Black Sea Gardens eco-development criticised by local protestors
Lord Foster has been accused of making “the biggest mistake of his career” in designing a €1bn (£750m) carbon-neutral eco-resort in Bulgaria.
Protestors in the Eastern European country have said that Foster's resort will destroy the flora and fauna of the last remaining undeveloped stretch of the Black Sea coast.
The Black Sea Gardens will be a 219ha development of five hill towns dotted with lakes, parks and other leisure attractions.
Some 15,000 people will live in new communities named Sky Village, Wilderness Village, Meadow Village, Cape Village and Sea Village.
Construction is expected to start on Sky Village next year, but various campaign groups are attempting to stop the development, with one promising to camp out on the beach when the bulldozers roll in.
Todor Karastoyanov, a protestor, told the Guardian newspaper: “I ask myself whether Norman Foster really knows what he's getting himself into. We want try to stop him from making the biggest mistake of his career by building here, because it's immoral and he might not know that.”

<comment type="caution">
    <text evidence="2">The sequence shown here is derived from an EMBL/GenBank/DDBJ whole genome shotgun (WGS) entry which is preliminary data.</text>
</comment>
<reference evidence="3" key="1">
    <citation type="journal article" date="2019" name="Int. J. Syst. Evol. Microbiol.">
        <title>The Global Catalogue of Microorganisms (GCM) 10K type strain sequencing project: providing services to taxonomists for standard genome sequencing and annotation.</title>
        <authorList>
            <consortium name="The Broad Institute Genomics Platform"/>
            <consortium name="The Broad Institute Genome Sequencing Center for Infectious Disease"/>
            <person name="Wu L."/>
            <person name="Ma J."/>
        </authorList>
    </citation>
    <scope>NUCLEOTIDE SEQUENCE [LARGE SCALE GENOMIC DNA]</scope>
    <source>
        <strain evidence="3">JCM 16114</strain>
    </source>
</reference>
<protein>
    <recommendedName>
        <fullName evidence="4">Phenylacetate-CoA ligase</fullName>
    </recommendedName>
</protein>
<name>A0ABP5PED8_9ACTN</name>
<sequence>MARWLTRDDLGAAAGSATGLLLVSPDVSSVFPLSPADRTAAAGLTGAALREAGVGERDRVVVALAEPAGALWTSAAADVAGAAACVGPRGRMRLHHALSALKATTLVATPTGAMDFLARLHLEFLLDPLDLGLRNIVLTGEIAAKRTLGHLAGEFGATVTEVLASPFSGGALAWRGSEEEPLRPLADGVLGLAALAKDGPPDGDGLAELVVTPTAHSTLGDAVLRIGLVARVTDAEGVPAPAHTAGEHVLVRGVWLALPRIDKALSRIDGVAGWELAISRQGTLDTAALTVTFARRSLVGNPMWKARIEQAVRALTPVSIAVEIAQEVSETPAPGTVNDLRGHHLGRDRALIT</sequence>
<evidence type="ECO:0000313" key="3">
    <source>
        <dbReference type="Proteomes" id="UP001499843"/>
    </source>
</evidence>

A spokesperson for Foster + Partners declined to comment on the reports but developer Projects Ltd told the newspaper the resort was designed to counter the communist-era tower blocks along the rest of the coast.
Director Georgi Stanishev said: “What we as the Bulgarian team of architects and Foster + Partners is doing is absolutely adequate to the legislation and the laws of this country.”
Gus Alexander wrote of the scheme on building.co.uk in January: “It reminds me of a very low-key resort called 'Monadnock' described in Ayn Rand's 'The Fountainhead', a preposterous tale of an architect reinventing architectural civilisation on his own by going back to first principles.”